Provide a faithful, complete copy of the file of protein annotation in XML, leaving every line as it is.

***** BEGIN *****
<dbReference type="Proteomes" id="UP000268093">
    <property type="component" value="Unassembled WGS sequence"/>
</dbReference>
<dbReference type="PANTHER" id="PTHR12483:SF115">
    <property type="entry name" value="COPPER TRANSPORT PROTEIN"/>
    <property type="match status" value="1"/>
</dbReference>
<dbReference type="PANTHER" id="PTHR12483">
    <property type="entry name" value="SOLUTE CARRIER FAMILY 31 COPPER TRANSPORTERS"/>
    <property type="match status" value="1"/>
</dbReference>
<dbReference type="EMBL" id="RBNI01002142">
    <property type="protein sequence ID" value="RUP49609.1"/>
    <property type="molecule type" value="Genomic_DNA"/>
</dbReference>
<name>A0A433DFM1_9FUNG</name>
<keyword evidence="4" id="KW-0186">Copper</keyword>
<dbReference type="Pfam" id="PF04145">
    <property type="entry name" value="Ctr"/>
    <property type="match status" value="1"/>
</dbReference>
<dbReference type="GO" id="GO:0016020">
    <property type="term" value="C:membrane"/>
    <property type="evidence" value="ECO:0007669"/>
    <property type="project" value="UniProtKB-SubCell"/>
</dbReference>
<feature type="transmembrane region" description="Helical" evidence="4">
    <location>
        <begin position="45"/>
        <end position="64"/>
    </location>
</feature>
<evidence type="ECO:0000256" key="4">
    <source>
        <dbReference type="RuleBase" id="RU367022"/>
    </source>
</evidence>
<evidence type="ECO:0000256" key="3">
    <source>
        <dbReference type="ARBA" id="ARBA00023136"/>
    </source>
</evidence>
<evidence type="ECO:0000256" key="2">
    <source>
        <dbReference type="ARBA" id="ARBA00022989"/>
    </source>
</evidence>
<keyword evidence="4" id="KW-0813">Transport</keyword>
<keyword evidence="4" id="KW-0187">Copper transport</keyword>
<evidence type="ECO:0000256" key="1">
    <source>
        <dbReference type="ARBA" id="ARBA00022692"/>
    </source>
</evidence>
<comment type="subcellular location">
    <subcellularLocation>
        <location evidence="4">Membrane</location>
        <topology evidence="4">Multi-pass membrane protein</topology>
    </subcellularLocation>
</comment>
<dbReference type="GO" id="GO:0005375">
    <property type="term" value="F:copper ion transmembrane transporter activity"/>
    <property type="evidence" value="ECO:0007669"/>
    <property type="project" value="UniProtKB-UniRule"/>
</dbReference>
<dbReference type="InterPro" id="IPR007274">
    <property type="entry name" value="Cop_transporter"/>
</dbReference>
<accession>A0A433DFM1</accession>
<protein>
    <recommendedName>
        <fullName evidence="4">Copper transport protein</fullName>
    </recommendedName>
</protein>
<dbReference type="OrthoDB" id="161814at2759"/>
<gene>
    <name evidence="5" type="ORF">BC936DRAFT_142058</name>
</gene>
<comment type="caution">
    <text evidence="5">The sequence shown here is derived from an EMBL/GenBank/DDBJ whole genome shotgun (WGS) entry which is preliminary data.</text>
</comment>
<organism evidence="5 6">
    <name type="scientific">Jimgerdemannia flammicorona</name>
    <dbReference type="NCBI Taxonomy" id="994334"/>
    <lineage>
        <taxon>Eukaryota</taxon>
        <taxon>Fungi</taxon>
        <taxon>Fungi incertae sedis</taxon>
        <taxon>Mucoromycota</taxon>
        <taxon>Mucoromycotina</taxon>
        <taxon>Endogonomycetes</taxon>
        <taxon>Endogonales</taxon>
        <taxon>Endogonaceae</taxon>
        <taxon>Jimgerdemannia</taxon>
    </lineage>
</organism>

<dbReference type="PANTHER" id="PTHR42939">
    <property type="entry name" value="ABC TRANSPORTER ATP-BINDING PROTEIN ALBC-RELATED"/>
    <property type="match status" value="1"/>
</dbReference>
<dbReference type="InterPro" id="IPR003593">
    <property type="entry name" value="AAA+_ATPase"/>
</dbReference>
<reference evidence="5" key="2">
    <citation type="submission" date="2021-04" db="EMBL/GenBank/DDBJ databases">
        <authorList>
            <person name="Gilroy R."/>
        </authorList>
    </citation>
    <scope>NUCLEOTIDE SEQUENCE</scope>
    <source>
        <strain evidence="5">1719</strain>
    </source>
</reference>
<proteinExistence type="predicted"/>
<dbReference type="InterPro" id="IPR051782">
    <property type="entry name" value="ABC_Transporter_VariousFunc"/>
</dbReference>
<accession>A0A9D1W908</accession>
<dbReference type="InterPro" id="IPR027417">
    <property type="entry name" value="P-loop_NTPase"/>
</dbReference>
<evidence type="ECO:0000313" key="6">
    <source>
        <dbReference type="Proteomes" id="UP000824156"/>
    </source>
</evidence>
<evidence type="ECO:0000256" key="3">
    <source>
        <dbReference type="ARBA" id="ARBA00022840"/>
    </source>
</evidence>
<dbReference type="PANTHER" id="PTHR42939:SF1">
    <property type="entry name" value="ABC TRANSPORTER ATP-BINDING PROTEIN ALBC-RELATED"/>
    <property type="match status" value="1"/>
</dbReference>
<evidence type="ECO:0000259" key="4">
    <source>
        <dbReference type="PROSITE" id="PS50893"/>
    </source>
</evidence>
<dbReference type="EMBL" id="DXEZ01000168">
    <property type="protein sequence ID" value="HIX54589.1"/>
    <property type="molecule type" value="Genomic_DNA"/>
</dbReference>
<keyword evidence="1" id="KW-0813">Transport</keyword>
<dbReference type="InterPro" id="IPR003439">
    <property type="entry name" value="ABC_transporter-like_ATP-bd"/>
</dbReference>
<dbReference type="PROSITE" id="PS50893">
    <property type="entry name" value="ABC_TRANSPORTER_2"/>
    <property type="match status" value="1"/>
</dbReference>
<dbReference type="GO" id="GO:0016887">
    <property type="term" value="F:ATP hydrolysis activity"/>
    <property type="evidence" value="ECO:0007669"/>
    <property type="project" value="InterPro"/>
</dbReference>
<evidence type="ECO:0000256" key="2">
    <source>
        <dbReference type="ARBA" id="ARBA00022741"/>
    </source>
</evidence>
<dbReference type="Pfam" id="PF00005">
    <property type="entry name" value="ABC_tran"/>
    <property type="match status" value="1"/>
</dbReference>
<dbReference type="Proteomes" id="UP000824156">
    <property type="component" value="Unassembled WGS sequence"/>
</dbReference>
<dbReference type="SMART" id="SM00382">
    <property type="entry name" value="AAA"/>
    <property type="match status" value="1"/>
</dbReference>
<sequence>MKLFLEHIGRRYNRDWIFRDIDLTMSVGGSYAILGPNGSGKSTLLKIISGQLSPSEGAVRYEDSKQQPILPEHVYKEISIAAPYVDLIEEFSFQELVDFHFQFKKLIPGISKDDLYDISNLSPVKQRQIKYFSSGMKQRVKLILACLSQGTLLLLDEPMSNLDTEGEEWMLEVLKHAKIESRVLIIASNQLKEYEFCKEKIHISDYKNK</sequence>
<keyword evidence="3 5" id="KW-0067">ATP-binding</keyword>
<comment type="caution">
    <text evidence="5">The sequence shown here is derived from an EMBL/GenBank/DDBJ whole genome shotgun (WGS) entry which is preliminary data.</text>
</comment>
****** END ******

<dbReference type="Proteomes" id="UP000268093">
    <property type="component" value="Unassembled WGS sequence"/>
</dbReference>
<dbReference type="PANTHER" id="PTHR12483:SF115">
    <property type="entry name" value="COPPER TRANSPORT PROTEIN"/>
    <property type="match status" value="1"/>
</dbReference>
<dbReference type="PANTHER" id="PTHR12483">
    <property type="entry name" value="SOLUTE CARRIER FAMILY 31 COPPER TRANSPORTERS"/>
    <property type="match status" value="1"/>
</dbReference>
<dbReference type="EMBL" id="RBNI01002142">
    <property type="protein sequence ID" value="RUP49609.1"/>
    <property type="molecule type" value="Genomic_DNA"/>
</dbReference>
<name>A0A433DFM1_9FUNG</name>
<keyword evidence="4" id="KW-0186">Copper</keyword>
<dbReference type="Pfam" id="PF04145">
    <property type="entry name" value="Ctr"/>
    <property type="match status" value="1"/>
</dbReference>
<dbReference type="GO" id="GO:0016020">
    <property type="term" value="C:membrane"/>
    <property type="evidence" value="ECO:0007669"/>
    <property type="project" value="UniProtKB-SubCell"/>
</dbReference>
<feature type="transmembrane region" description="Helical" evidence="4">
    <location>
        <begin position="45"/>
        <end position="64"/>
    </location>
</feature>
<evidence type="ECO:0000256" key="4">
    <source>
        <dbReference type="RuleBase" id="RU367022"/>
    </source>
</evidence>
<evidence type="ECO:0000256" key="3">
    <source>
        <dbReference type="ARBA" id="ARBA00023136"/>
    </source>
</evidence>
<evidence type="ECO:0000256" key="2">
    <source>
        <dbReference type="ARBA" id="ARBA00022989"/>
    </source>
</evidence>
<keyword evidence="4" id="KW-0813">Transport</keyword>
<keyword evidence="4" id="KW-0187">Copper transport</keyword>
<evidence type="ECO:0000256" key="1">
    <source>
        <dbReference type="ARBA" id="ARBA00022692"/>
    </source>
</evidence>
<comment type="subcellular location">
    <subcellularLocation>
        <location evidence="4">Membrane</location>
        <topology evidence="4">Multi-pass membrane protein</topology>
    </subcellularLocation>
</comment>
<dbReference type="GO" id="GO:0005375">
    <property type="term" value="F:copper ion transmembrane transporter activity"/>
    <property type="evidence" value="ECO:0007669"/>
    <property type="project" value="UniProtKB-UniRule"/>
</dbReference>
<dbReference type="InterPro" id="IPR007274">
    <property type="entry name" value="Cop_transporter"/>
</dbReference>
<accession>A0A433DFM1</accession>
<protein>
    <recommendedName>
        <fullName evidence="4">Copper transport protein</fullName>
    </recommendedName>
</protein>
<dbReference type="OrthoDB" id="161814at2759"/>
<gene>
    <name evidence="5" type="ORF">BC936DRAFT_142058</name>
</gene>
<comment type="caution">
    <text evidence="5">The sequence shown here is derived from an EMBL/GenBank/DDBJ whole genome shotgun (WGS) entry which is preliminary data.</text>
</comment>
<organism evidence="5 6">
    <name type="scientific">Jimgerdemannia flammicorona</name>
    <dbReference type="NCBI Taxonomy" id="994334"/>
    <lineage>
        <taxon>Eukaryota</taxon>
        <taxon>Fungi</taxon>
        <taxon>Fungi incertae sedis</taxon>
        <taxon>Mucoromycota</taxon>
        <taxon>Mucoromycotina</taxon>
        <taxon>Endogonomycetes</taxon>
        <taxon>Endogonales</taxon>
        <taxon>Endogonaceae</taxon>
        <taxon>Jimgerdemannia</taxon>
    </lineage>
</organism>

<dbReference type="PANTHER" id="PTHR42939">
    <property type="entry name" value="ABC TRANSPORTER ATP-BINDING PROTEIN ALBC-RELATED"/>
    <property type="match status" value="1"/>
</dbReference>
<dbReference type="InterPro" id="IPR003593">
    <property type="entry name" value="AAA+_ATPase"/>
</dbReference>
<reference evidence="5" key="2">
    <citation type="submission" date="2021-04" db="EMBL/GenBank/DDBJ databases">
        <authorList>
            <person name="Gilroy R."/>
        </authorList>
    </citation>
    <scope>NUCLEOTIDE SEQUENCE</scope>
    <source>
        <strain evidence="5">1719</strain>
    </source>
</reference>
<proteinExistence type="predicted"/>
<dbReference type="InterPro" id="IPR051782">
    <property type="entry name" value="ABC_Transporter_VariousFunc"/>
</dbReference>
<accession>A0A9D1W908</accession>
<dbReference type="InterPro" id="IPR027417">
    <property type="entry name" value="P-loop_NTPase"/>
</dbReference>
<evidence type="ECO:0000313" key="6">
    <source>
        <dbReference type="Proteomes" id="UP000824156"/>
    </source>
</evidence>
<evidence type="ECO:0000256" key="3">
    <source>
        <dbReference type="ARBA" id="ARBA00022840"/>
    </source>
</evidence>
<dbReference type="PANTHER" id="PTHR42939:SF1">
    <property type="entry name" value="ABC TRANSPORTER ATP-BINDING PROTEIN ALBC-RELATED"/>
    <property type="match status" value="1"/>
</dbReference>
<evidence type="ECO:0000259" key="4">
    <source>
        <dbReference type="PROSITE" id="PS50893"/>
    </source>
</evidence>
<dbReference type="EMBL" id="DXEZ01000168">
    <property type="protein sequence ID" value="HIX54589.1"/>
    <property type="molecule type" value="Genomic_DNA"/>
</dbReference>
<keyword evidence="1" id="KW-0813">Transport</keyword>
<dbReference type="InterPro" id="IPR003439">
    <property type="entry name" value="ABC_transporter-like_ATP-bd"/>
</dbReference>
<dbReference type="PROSITE" id="PS50893">
    <property type="entry name" value="ABC_TRANSPORTER_2"/>
    <property type="match status" value="1"/>
</dbReference>
<dbReference type="GO" id="GO:0016887">
    <property type="term" value="F:ATP hydrolysis activity"/>
    <property type="evidence" value="ECO:0007669"/>
    <property type="project" value="InterPro"/>
</dbReference>
<evidence type="ECO:0000256" key="2">
    <source>
        <dbReference type="ARBA" id="ARBA00022741"/>
    </source>
</evidence>
<dbReference type="Pfam" id="PF00005">
    <property type="entry name" value="ABC_tran"/>
    <property type="match status" value="1"/>
</dbReference>
<dbReference type="Proteomes" id="UP000824156">
    <property type="component" value="Unassembled WGS sequence"/>
</dbReference>
<dbReference type="SMART" id="SM00382">
    <property type="entry name" value="AAA"/>
    <property type="match status" value="1"/>
</dbReference>
<sequence>MKLFLEHIGRRYNRDWIFRDIDLTMSVGGSYAILGPNGSGKSTLLKIISGQLSPSEGAVRYEDSKQQPILPEHVYKEISIAAPYVDLIEEFSFQELVDFHFQFKKLIPGISKDDLYDISNLSPVKQRQIKYFSSGMKQRVKLILACLSQGTLLLLDEPMSNLDTEGEEWMLEVLKHAKIESRVLIIASNQLKEYEFCKEKIHISDYKNK</sequence>
<keyword evidence="3 5" id="KW-0067">ATP-binding</keyword>
<comment type="caution">
    <text evidence="5">The sequence shown here is derived from an EMBL/GenBank/DDBJ whole genome shotgun (WGS) entry which is preliminary data.</text>
</comment>